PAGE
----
Future frameworks releases
pprkut at slackware.com
Tue Jun 9 13:35:20 UTC 2015
On Tuesday 09 June 2015 11:49:55 Christian Mollekopf wrote:
> On Tuesday 09 June 2015 11:16:17 Raymond Wooninck wrote:
> > On Tuesday 09 June 2015 10:50:36 Christian Mollekopf wrote:
> > So all in all, we as packagers trying to utilize whatever we can to ensure
> > that our users are ending up with a consistent set of libraries and
> > programs.
> > I can imagine that the current versioning of the Frameworks Libraries are
> > not the most ideal ones for the library maintainers themselves, as that a
> > version is updated even when there are no changes. But on the other hand
> > this would increase the consistency between the libraries themselves. At
> > least for the packagers.
> I just don't think simply ignoring versions by putting on timestamps (which
> is what the current versioning scheme is) solves anything. A lot of work
> has been put into splitting up the frameworks, just to now say we want to
> treat them as a monolithic blob again. I obviously think that splitting up
> was very much the right decision, but the versioning policy really hinders
> the full potential of frameworks as an ecosystem of loosely related
> libraries that can be used by third parties. Instead we again end up with a
> blob where you cannot update one part without affecting the rest of the
Please be aware that "an ecosystem of loosely related libraries" can have
largely different meanings depending on the perspective you are using. From the
perspective of a user of frameworks it's mainly about being able to only
depend on the parts you actually need, for example, depend on kimap, but not
kwindowsystem. The release interval is only of minor interest here.
Now, from the perspective of a frameworks developer it might be of more
interest, but then again the most important thing here seems to be to be able
to get features/fixes out to the users as soon as possible (hence the monthly
Binding the individual libraries to a common release brings many benefits to
all of them. It brings meaning to the term "KDE Frameworks" beyond the fact
that it's just a bunch of libraries released together. It gives an impression
of unity, of trust. "It's part of KDE Frameworks" is a stamp of quality,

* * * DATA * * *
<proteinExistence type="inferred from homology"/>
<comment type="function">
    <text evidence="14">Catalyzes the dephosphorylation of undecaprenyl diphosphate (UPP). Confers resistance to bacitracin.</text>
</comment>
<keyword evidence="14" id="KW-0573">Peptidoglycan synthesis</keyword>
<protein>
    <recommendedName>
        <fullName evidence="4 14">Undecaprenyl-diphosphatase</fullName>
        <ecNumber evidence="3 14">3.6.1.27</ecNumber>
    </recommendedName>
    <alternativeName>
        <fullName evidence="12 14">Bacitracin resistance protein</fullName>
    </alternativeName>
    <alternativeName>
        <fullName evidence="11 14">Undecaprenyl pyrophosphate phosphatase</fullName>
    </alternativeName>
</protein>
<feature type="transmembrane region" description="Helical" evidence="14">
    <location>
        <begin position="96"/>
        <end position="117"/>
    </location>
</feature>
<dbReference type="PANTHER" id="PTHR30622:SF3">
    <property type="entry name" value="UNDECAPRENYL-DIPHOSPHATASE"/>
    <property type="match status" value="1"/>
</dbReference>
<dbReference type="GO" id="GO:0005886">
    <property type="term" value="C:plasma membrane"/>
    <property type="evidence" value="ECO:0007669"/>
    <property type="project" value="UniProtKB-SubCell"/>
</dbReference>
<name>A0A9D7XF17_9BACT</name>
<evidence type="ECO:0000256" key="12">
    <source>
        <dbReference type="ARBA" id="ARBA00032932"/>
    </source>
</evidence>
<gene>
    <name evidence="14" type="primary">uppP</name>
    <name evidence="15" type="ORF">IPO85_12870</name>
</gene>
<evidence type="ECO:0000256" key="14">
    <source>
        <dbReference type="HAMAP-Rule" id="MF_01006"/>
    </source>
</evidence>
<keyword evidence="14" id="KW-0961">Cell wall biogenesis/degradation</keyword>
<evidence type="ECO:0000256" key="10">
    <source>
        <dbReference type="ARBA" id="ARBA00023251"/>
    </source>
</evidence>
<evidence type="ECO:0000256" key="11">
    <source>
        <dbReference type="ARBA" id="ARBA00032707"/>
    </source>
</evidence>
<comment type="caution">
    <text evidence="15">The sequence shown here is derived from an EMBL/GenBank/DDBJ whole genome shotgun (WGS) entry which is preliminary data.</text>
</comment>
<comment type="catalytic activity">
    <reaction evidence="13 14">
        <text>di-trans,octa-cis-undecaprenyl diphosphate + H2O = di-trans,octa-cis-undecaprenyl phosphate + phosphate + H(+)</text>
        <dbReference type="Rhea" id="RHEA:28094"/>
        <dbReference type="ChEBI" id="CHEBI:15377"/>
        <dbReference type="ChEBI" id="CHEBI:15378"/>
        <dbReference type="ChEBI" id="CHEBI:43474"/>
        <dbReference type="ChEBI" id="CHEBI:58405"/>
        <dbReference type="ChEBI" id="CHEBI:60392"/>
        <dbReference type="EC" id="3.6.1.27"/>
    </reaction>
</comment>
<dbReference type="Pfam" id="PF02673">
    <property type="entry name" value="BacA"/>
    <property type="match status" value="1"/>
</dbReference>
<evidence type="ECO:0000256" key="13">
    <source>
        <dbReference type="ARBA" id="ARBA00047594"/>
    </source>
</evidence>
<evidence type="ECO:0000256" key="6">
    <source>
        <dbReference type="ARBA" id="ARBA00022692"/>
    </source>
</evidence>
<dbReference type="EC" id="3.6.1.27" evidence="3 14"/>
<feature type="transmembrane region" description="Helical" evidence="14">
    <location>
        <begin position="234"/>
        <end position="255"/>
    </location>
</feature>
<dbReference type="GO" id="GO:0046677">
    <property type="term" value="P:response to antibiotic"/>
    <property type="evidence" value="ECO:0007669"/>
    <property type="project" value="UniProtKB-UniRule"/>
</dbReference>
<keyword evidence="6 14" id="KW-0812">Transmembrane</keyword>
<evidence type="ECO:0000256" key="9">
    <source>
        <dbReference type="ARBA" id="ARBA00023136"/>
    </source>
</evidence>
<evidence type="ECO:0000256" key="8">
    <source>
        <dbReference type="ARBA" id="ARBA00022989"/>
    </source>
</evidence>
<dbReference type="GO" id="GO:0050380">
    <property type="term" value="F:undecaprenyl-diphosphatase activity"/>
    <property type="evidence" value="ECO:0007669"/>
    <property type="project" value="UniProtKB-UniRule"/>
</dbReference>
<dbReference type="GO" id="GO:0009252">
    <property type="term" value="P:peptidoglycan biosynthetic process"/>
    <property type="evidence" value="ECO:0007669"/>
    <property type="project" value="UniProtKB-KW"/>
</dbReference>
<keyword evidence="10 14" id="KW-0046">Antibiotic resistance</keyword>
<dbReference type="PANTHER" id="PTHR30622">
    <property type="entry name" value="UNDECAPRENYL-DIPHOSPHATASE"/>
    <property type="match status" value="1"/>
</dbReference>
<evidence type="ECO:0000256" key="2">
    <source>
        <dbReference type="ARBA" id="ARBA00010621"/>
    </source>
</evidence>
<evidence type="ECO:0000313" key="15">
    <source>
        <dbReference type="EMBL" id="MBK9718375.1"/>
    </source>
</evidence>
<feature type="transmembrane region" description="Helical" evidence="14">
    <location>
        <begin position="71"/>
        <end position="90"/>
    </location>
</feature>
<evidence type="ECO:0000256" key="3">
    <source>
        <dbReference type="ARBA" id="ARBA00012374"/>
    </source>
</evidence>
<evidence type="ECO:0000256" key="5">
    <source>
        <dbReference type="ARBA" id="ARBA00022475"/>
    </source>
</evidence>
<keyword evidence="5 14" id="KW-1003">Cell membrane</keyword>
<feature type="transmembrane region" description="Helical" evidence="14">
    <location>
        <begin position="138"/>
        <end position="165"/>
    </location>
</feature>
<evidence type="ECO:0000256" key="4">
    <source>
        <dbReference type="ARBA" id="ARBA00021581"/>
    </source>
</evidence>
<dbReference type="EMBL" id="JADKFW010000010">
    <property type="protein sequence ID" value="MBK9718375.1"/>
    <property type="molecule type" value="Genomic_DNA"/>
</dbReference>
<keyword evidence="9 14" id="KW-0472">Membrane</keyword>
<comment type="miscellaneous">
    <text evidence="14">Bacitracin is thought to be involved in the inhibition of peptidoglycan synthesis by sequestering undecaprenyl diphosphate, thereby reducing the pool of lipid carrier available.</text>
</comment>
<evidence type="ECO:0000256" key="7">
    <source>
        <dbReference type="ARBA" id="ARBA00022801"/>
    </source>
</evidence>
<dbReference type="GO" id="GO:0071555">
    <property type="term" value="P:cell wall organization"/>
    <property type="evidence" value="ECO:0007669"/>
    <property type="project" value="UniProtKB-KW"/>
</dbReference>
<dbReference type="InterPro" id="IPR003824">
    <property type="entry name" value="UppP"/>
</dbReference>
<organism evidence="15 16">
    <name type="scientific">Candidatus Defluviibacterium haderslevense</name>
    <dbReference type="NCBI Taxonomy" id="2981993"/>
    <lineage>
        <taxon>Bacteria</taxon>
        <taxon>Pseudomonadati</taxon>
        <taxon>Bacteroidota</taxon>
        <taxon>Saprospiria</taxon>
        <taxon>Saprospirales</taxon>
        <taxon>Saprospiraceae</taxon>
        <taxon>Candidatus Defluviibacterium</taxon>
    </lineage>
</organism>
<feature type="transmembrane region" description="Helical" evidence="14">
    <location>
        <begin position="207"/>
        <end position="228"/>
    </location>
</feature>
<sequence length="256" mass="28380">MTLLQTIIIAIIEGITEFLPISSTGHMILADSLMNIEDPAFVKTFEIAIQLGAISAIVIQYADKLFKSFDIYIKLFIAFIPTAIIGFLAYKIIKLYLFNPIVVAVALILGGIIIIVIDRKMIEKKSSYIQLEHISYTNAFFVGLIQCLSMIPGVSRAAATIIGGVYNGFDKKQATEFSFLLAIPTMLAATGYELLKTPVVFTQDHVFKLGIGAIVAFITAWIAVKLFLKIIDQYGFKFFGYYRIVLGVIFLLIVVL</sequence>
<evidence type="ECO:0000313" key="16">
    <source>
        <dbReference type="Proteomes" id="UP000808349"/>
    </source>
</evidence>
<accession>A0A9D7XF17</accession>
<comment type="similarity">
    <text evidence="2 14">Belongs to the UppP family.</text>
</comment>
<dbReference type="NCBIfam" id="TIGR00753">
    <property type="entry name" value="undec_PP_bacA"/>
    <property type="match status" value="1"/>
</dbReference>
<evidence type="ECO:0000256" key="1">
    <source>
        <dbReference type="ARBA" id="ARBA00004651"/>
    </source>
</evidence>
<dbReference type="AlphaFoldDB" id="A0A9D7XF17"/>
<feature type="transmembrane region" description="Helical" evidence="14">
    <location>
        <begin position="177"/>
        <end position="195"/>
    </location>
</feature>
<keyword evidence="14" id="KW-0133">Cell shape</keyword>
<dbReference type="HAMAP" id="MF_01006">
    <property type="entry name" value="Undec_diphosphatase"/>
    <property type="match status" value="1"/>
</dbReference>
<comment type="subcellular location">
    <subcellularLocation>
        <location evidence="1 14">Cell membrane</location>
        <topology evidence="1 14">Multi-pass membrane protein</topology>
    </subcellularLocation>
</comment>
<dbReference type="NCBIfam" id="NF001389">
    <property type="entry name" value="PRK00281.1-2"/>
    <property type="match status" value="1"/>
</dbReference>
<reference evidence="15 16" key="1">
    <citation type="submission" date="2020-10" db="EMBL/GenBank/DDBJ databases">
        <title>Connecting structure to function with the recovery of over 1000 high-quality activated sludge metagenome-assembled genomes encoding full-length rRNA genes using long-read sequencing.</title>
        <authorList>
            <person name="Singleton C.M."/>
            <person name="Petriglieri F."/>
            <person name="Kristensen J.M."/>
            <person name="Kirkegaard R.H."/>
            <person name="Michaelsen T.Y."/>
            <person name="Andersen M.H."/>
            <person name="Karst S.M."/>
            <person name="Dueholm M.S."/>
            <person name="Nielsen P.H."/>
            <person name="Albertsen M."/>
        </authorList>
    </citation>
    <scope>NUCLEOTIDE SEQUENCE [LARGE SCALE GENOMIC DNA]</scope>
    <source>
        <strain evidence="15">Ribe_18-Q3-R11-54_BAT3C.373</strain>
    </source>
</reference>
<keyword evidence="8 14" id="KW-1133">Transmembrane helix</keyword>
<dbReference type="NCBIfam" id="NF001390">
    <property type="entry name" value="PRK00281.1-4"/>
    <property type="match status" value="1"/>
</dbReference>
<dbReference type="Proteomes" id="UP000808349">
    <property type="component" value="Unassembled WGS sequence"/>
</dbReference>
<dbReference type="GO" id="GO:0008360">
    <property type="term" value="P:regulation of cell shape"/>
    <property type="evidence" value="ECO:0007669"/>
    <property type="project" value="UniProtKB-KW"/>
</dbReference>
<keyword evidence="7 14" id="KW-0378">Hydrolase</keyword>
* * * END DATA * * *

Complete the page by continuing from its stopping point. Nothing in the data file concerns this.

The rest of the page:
because it implies a set of rules that is followed.
Let's take a look at a similar set of libraries released together, which does
not have the versioning restriction: X11R7.7. It's a name, at best. A mere
label for a set of libraries that should work well together, but actually
nobody cares because everyone uses different combinations anyway. This is what
would happen to KDE Frameworks if you'd have to handle every library
So IMHO, while exceptions on the versioning could be made, I would very much
lean against that in order to protect the "KDE Frameworks" brand.
> > As Hrvoje indicated a couple of exceptions can be easily handled, but if
> > this would turn out that KDE Frameworks 5.12 would consist of libraries
> > with all different version numbers, then it would be the greatest
> > nightmare
> > for us packagers.
> If managing versions of libraries is the "greatest nightmare" then I simply
> don't understand how any of this works. The complete linux stack consists of
> a variety of libraries that all have their individual version numbers, and
> I don't understand how it becomes so much more difficult just because a
> library is part of frameworks.
It's convenience. With the current packaging the package building can be
scripted to handle all libraries equally. You define the version once, and have
an abstract way of recursively building everything that's part of the latest
If you have to treat a subset of libraries in a special way, you loose that
convenience and suddenly maintaining packages for them becomes a lot more
work. it looks mundane, and in most cases it probably is, but it comes down to
the fact that assumptions about simplicity can no longer be safely made.
Do note that while a typical linux distribution does ship with an abundance of
libraries that need to be handled differently, very seldomly those are
maintained by the same person, while KDE Frameworks in its current packaging
form can be handled by one person just fine.
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